The Modern Dentist

Today I am looking forward to yet another trip to the dentist’s.

You know – I have missed going to the dentist’s. It is, after all, nearly a week since I last went. Goodness knows what may have changed since then. Worlds have turned, parallel universes have made and unmade themselves. People have been born. People have died. Stars have winked in and out of existence like the breath of God, leaving a transient mist on a universal car window where the Holy Spirit has drawn a giant knob with his finger.

Dentists seem to remain eternally popular, no matter what.


Other me’s in other worlds have never been to the dentist in their lives.

Can you imagine?

I know I can’t.

It is not that we have had to go for terrible things. We have had check ups. But that is x 4, and I have to be there for each and every one. We have had braces removed. We have had abortive trips to have retainers fitted where the technician has kindly failed to make the retainer, but also smashed all the moulds so that he could not make another retainer. We have had trips to remake moulds. We have had trips to finally get the retainer fitted.

Last time we went I blithely swept out remarking that it would be a delight, nay a pleasure to have to see him again in six months time.

Then my phone pinged last night to remind me that I have a hygienist appointment this morning.

And I am grateful. Truly I am. I am grateful that I do not have to live in the land of medieval dentistry and have my rotting teeth pulled out with ancient, rusty farming equipment. I am incredibly pleased that the tricky skill of the anaesthetist’s job has translated across so well into the world of dentistry. I am deliriously happy that at the age of 42 I still have all my own teeth etc, or God knows what there will be to talk about when I am sitting on my Stannah Stair Lift waiting to go to Age Concern for bingo, but it’s all a bit of a ball ache isn’t it?

Like everything else you start doing with all the best intentions in the world because you know it will be good for you, you have to keep on doing it. And in our times, where the drive for new and improved and super perfection is ever higher and more demanding, it’s not good enough to whack some toothpaste on a few bristles and wave them about hopefully in your mouth. You can’t just eat less sweets, and spit pink goo into a bowl that looks like a urinal twice a year and have done with it. No, now you need to worry about gingivitis, and buckling, and bossing, and grinding, and shininess and whiteness and flossing and having a fifty speed rotating head toothbrush made of platinum with embedded diamond chips in it that tells you what the time is in Azerbaijan.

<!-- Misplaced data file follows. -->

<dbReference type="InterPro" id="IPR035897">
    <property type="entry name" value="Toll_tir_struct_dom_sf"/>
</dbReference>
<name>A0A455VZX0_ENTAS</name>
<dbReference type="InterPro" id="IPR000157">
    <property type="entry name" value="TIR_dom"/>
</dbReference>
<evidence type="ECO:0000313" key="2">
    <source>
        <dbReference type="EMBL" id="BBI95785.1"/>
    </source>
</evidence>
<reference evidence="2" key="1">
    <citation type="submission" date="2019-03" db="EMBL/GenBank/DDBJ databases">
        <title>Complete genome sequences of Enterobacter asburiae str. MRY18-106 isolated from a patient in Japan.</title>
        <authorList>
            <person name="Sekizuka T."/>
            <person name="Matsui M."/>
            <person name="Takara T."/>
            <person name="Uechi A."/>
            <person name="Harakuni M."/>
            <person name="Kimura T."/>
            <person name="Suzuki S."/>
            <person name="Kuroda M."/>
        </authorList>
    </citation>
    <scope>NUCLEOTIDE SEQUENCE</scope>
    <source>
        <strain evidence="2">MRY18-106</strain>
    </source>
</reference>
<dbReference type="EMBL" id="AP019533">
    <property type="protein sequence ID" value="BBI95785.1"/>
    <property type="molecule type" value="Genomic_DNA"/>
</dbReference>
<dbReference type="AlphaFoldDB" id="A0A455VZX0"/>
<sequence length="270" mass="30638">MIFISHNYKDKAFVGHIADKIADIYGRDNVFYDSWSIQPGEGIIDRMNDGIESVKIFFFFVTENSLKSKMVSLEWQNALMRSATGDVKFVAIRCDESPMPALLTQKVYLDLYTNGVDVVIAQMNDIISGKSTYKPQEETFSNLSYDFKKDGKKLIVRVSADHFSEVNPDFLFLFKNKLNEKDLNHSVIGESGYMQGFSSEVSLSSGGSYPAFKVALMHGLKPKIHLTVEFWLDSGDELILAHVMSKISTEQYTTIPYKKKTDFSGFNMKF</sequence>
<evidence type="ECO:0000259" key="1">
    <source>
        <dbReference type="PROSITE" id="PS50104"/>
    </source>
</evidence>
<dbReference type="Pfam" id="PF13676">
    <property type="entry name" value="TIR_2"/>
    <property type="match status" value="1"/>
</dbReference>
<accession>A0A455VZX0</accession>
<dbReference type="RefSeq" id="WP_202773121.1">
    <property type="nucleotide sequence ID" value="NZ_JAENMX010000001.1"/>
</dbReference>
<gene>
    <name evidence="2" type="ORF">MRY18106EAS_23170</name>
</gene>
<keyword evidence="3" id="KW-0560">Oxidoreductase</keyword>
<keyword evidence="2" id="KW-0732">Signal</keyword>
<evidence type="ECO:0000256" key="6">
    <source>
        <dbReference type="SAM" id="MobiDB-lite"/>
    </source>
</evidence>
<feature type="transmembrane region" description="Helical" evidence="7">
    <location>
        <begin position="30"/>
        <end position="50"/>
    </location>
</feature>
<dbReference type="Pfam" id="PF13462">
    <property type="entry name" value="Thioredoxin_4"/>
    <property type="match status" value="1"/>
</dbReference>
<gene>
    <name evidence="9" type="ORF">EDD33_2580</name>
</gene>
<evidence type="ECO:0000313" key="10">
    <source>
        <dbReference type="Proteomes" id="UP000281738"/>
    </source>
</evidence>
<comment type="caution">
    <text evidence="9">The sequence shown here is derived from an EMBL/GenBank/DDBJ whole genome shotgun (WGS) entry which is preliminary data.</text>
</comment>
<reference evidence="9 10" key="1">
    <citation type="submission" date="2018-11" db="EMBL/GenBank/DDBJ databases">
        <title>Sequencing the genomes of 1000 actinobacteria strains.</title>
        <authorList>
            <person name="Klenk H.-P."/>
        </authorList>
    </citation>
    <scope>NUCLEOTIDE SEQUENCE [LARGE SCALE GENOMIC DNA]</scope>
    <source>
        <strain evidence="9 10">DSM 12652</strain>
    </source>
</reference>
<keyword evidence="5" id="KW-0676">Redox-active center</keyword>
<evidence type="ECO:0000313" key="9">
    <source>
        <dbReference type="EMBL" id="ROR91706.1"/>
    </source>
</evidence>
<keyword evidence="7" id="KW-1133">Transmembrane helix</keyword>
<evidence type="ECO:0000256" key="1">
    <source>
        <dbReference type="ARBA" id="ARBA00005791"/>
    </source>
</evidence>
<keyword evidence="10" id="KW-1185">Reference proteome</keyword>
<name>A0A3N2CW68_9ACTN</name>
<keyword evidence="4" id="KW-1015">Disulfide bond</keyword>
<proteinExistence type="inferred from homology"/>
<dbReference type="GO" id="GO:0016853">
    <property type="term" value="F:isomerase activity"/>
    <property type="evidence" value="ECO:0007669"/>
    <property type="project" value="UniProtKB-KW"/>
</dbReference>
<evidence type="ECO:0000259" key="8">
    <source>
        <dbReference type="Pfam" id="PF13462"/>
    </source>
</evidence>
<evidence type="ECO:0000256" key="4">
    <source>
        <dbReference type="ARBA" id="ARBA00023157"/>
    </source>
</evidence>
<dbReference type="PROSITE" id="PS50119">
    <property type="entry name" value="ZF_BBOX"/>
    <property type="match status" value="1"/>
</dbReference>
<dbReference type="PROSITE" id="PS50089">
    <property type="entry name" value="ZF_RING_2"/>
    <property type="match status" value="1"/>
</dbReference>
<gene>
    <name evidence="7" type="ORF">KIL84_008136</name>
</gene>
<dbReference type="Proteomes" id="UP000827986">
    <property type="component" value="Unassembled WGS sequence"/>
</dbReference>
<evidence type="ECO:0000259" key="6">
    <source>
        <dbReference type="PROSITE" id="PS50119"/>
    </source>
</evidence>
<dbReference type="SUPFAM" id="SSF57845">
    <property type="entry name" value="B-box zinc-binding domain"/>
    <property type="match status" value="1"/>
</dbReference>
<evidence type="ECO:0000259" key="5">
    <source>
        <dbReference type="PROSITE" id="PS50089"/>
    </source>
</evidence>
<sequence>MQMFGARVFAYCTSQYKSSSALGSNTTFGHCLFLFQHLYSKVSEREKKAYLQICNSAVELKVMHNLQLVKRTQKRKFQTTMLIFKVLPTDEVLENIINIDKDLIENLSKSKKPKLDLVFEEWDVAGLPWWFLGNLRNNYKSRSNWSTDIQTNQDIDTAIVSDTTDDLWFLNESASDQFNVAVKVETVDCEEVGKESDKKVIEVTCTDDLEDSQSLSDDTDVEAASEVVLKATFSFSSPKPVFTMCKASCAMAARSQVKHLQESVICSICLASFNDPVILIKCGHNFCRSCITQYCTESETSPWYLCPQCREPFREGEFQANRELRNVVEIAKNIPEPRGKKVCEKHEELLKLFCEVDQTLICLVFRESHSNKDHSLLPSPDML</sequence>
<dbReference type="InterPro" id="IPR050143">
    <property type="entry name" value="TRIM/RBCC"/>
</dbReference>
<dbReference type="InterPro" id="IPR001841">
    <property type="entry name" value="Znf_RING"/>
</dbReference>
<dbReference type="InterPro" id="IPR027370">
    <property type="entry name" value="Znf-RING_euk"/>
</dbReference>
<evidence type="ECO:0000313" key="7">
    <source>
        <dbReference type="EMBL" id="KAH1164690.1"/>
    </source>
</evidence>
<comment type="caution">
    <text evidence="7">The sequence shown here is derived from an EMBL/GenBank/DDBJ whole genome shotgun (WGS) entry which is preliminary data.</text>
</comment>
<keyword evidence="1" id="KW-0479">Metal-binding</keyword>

Yet I note that despite his terrifyingly perfect teeth, and all the futuristic clap trap that designers believe will adorn our homes in the next millennia, Tom Cruise had a shitty, plastic electric tooth brush in the film Minority Report, which he was using in a boringly traditional way, just before a load of nano bots tried to rip out his innards.

Maybe dentistry has now peaked and in the future it will be down hill all the way, until we are back to salt/soot mixtures and chewing on twigs in our space cars that fly vertically up walls.

Still, let us not worry about the future when we have the present to tie ourselves up in knots about.

Nowadays you can even worry about the health and shininess of your pet’s teeth as well, should you require a whole new level of paranoid achievement to strive for.

As if getting the children to brush for two minutes, twice and a day and not shoot toothpaste into the light fittings isn’t hard enough. Now I can worry about hulk smashing Derek into submission while I rub her sharp little fangs with pilchard flavoured toothpaste and massage her gums so that she can go to her grave with gleaming gnashers. I suspect, that if this were also on my to do list that it would be me in the grave first, punctured by tiny, pilchard flavoured holes.

The real and laudable progress in modern dentistry, I note, is that they rarely try to ask you where you’re going on your holidays any more, when it is clear that your mouth is full of half of the contents of Screwfix, and that whatever answer you are going to make will be accompanied by a great deal of gargling and a noise that makes it sound like every single person on the planet is going to Pwllheli en vacances.

I will see you on the flip side. New, improved and infinitely shinier.

One response to “The Modern Dentist

  1. Pingback: Quotes | Zen Mischief

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